By Naomi Hatch
Northland Pioneer College (NPC) President Dr. Jeanne Swarthout held her second Listening/Idea Session at the Silver Creek Campus in Snowflake on Jan. 29.
Word spread in the Snowflake/Taylor community that NPC was considering changes to the Silver Creek Campus, including closing the library. Citizens went into action to do what they could, especially to keep the library, which seems to be one of their biggest concerns.
Many citizens attended the Navajo County Community College District Governing Board meeting held Jan. 20, and the first question and answer session Swarthout held Jan. 21.
The second such session began with Swarthout explaining expenditure limits.
“Tax and expenditure limits (TELs) are laws or constitutional provisions that restrict the level or growth of government revenues or expenditures. Most limits are defined in terms of a maximum level or rate of increase that is tied to one or more economic measures, such as personal income, population or inflation. A TEL was in place in 30 states in 2009. Most were adopted during the tax revolt period of the late 1970s or during the 1990s. Arizona has a TEL, adopted in the late 1970s, that limits state government appropriations to a percentage of the state’s personal income,” according to Arizona State University’s W.P. Carey School of Business Report from the Office of the University Economist, which was updated on March 3, 2011.
“Expenditure limits are based on a formula based on where we were in 1980,” explained Swarthout, noting that at that time the college had existed for only five to six years. “The formula assumes that you will always grow in the number of students.” She further noted that none of the junior colleges are growing, they have all taken enrollment hits, not just in the state of Arizona, but in the country.
Swarthout explained that each year student numbers are estimated in order to make a budget. There currently is a bill in the legislature, True Up, that will require an estimate, so the concern is that expenditure limits could change mid-year.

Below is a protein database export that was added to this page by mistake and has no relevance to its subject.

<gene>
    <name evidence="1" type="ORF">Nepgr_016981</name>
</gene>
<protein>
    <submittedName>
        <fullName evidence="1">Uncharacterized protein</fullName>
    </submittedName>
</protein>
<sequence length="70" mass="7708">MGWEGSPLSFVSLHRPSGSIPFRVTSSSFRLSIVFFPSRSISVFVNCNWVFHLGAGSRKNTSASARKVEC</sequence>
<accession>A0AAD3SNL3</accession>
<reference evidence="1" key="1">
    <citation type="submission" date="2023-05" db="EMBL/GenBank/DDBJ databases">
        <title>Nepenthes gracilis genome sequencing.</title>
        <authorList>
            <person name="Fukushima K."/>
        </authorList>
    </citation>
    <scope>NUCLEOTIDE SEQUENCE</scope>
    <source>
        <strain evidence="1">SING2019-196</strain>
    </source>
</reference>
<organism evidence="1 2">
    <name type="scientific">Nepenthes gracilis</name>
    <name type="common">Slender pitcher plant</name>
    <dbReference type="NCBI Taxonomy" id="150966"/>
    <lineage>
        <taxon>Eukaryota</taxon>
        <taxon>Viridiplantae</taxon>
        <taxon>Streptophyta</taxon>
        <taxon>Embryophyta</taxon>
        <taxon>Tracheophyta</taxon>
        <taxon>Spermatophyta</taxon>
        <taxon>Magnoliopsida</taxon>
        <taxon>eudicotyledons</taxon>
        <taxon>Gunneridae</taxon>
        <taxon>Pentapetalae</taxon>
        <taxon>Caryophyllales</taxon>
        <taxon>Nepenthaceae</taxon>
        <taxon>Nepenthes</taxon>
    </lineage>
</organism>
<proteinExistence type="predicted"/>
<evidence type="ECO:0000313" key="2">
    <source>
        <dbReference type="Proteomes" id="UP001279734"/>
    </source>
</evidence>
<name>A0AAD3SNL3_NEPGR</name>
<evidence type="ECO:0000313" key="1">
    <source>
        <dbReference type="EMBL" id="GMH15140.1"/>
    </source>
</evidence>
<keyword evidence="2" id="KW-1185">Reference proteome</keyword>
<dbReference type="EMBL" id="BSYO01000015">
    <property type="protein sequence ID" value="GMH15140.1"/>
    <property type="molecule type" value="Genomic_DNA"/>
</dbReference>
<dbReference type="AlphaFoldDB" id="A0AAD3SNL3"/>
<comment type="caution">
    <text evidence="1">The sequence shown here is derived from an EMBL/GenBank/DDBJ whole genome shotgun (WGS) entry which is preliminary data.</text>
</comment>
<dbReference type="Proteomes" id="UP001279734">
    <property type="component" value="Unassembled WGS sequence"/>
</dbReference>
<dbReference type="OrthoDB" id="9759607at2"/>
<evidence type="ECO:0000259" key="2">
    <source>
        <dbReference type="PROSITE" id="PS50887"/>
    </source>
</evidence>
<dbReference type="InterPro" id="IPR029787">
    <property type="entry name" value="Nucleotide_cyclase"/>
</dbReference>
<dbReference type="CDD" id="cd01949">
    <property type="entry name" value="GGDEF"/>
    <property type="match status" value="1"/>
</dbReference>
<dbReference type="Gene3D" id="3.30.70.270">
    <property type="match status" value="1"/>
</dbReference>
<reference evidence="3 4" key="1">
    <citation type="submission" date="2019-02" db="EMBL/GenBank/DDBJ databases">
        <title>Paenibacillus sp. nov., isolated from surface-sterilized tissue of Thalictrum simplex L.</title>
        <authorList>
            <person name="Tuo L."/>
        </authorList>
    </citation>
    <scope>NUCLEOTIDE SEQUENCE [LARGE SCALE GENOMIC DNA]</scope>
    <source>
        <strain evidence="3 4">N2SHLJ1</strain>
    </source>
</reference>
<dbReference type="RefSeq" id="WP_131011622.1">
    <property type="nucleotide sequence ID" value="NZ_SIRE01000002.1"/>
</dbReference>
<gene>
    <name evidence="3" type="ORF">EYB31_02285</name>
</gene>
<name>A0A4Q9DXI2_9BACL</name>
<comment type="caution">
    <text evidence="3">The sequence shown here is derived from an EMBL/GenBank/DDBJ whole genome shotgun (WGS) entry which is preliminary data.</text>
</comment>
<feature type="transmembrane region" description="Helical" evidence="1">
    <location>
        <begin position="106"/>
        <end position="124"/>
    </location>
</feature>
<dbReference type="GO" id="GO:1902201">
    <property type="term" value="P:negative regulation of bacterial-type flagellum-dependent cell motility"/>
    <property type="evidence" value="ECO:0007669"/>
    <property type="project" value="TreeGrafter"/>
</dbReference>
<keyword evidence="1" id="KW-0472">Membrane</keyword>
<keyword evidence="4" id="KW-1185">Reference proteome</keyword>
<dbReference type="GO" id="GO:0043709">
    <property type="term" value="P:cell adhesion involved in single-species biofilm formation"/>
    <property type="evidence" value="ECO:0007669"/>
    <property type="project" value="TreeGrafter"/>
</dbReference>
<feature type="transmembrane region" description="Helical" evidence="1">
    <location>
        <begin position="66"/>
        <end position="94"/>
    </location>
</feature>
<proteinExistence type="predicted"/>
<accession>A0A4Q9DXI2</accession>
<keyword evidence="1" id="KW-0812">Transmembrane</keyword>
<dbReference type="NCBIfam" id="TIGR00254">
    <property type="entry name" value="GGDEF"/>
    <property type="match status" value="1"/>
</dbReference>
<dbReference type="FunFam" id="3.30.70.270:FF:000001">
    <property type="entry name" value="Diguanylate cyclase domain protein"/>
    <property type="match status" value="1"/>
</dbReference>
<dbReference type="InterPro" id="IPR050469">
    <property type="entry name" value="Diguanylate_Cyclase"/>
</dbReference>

“We need to stop this bill,” said Swarthout. “They did the right thing at that time,” but said it has to be fixed for the long term.
“Was the thought ever to get rid of the library?” asked Charlotte Hatch, executive director of the Snowflake-Taylor Chamber of Commerce, noting that there have been rumors, but what has been proposed is not clear.
Swarthout said that she “put a concept forward, it wasn’t a proposal,” but probably the most significant effect to the Silver Creek campus would be the loss of the library, because it has always had distance classes and will continue those. Allied Health, the Medical Assistant program will remain in Snowflake.
“If you take this library, you’ll destroy the college,” said Dennis Roshay.
“I was at that board meeting and did speak, and at the end of the meeting she (Board Chairman Ginny Handorf) basically said go to your local library. She has no understanding that that doesn’t meet the needs,” said Beth Johnson.
Concern was expressed that no board members have attended the listening/idea sessions.
Due to that concern, Chamber President Patty Matyas asked, “What about inviting the board to these meetings?”
Swarthout assured those present that she sent a summary of comments from the last meeting to the board. “The board is taking a deep breath, processing it,” she said.
The next Listening/Idea Session is scheduled at 5 p.m. on Wednesday, Feb. 4, at the Silver Creek Campus. Nine more are scheduled there, including on Feb. 12, 19 and 26, March 4, 11, 18 and 25, and April 1 and 8. All begin at 5 p.m.
Swarthout asked that everyone be respectful of the open meeting law and not email comments directly to the board, but rather to firstname.lastname@example.org.